From the Pastor's Desk   
"Come Follow me"
Simon (Peter) and Andrew were doing their daily routine and work – fishing. And Jesus walked by and changed their lives, and perhaps ours as well. Jesus called and they said yes. Peter could have said something like, “Hey, man, we like you, you seem like a wise fellow, but we have jobs to do. We have families to support. We can’t just drop everything and run off with you.” Thanks be to God, he said yes instead.
Today we hear of calls in every reading: calls of repentance, calls of conversion, calls to follow, calls of discipleship.
Jonah (First Reading) must have been a very powerful preacher – after only one day of preaching in the streets, people took his words to heart and repented with sacrifice and prayer. Jesus (Gospel) called disciples, not so much with powerful preaching (though he certainly did that, as witness the huge crowds that gathered to hear him), but by his life, by the power of his heart, by his love and compassion. Jesus called disciples committed to his mission, to build up the Kingdom of God on earth. In between (Second Reading) we hear from Paul, whose life was changed on the road to Damascus. Paul tells us not to dawdle, life is short (I never dreamed 70+ years could fly by so fast), act now. 
The reading of Mark’s Gospel begins today and continues through the Sundays of Ordinary Time. They are interrupted, of course, by Lent and Easter time. 
If there is a common thread in the readings, it is probably that it is never too late to change. One author writes: Nineveh had long since fallen at the time the book of Jonah was written, but was still synonymous in people’s minds with cruelty and oppression. The idea that its people ever would have repented was unimaginable. But the author insists we imagine it. Not only do they repent of their horrible deeds, they do so dramatically, donning sackcloth and fasting. So complete is their conversion that God promptly relents. God forgives even the most heinous crimes. Of the repentant sinner, we might add. God wants us to want to be forgiven. Monday the Church celebrates the Conversion of St. Paul. Today we hear his warning, “Time is running out.” He pleads with his listeners to change, to immediately do the opposite of whatever they are presently doing. He absolutely believed that hearing the Gospel should turn people’s lives around about face. “For now is the time of fulfillment,” he proclaimed. “The Kingdom of God is at hand.” Paul expected all who experienced Christ to reorient their lives, to totally change their perspective. Paul calls us to conversion. And remember, he was talking to the Church, to those who had already said yes to Christ’s call. Even we faithful worshipers in the Church need conversion, to turn more fully to Christ, to more fully imitate him.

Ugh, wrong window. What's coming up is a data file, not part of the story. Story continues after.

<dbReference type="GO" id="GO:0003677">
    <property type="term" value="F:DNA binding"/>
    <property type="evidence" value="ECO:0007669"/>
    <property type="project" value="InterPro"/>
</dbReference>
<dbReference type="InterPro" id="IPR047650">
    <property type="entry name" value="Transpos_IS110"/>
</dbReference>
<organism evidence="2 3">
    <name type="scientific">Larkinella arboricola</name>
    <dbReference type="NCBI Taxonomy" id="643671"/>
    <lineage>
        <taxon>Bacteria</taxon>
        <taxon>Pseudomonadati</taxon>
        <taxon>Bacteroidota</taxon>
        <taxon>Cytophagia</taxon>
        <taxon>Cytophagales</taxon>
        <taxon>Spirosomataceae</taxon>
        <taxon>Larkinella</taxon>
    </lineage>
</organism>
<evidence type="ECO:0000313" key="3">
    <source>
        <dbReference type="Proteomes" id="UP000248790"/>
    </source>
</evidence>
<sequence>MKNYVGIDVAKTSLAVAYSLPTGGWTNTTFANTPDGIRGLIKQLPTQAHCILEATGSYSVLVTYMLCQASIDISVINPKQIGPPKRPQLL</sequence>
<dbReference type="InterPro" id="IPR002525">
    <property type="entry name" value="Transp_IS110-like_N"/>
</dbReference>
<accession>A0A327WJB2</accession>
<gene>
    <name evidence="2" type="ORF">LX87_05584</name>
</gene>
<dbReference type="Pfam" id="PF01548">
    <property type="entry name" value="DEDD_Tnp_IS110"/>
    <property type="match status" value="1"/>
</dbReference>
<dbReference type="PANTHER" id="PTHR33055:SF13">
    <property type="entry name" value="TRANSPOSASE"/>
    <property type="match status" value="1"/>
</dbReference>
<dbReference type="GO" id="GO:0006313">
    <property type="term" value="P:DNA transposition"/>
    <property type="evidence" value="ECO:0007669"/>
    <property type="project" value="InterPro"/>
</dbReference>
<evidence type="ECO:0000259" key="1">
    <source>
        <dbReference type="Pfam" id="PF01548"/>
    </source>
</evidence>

It isn’t hard to imagine what life was like for the four fishermen we hear about today in the Gospel. Most days were spent out on the Sea of Galilee (also known as Lake of Genezareth) where they caught (or failed to catch) fish that they would sell in the market-place. Then they would spend some amount of time cleaning their nets and preparing them for the next day’s labor. Finally, they would go home to their families, to do it all over again the next day. But when Jesus called them, their whole routine changed dramatically. One writer states, “Every bit of it (their previous lives) paled in importance to spending every minute of every day with the one who changes the world.” Moreover, they accepted the call to change the world, to become “fishers of men.” And, oh, how different life was following Jesus. Not necessarily easier, but certainly more full of life, more full of faith, hope and joy. Oh, that we would allow the Lord to “catch” us in his net! How full is our life of discipleship? 
As I mentioned earlier, Monday is the Feast Day of St. Paul. Some folks think that Jesus miraculously turned St. Paul from an evil man to a good man. That is not the case. Paul was very committed to his faith of Judaism. He persecuted Christians because they were abandoning the faith he held so rigorously. He felt that in turning away from the faith of their past, they were turning away from God. And they had to be stopped. Jesus showed him a new path and he became just as committed and rigorous in his faith in Christ as he had previously shown in his former religion . Paul wasn’t an evil man made good, but a misguided, rigid man made Christian. And what a great Christian he became! The Church’s most tireless preacher. Thanks be to God for his conversion.
 Fr. Bob              
“Dear Padre” page courtesy of:
Mahn Funeral Home
Peaceful Ridge Cemetery
Mausoleum - Monuments - Cremation
900 Main & Mahn Ave - De Soto, MO 63020 - 636-586-2288/515 Collins Ave.-Festus, MO 63028 - 636-937-4444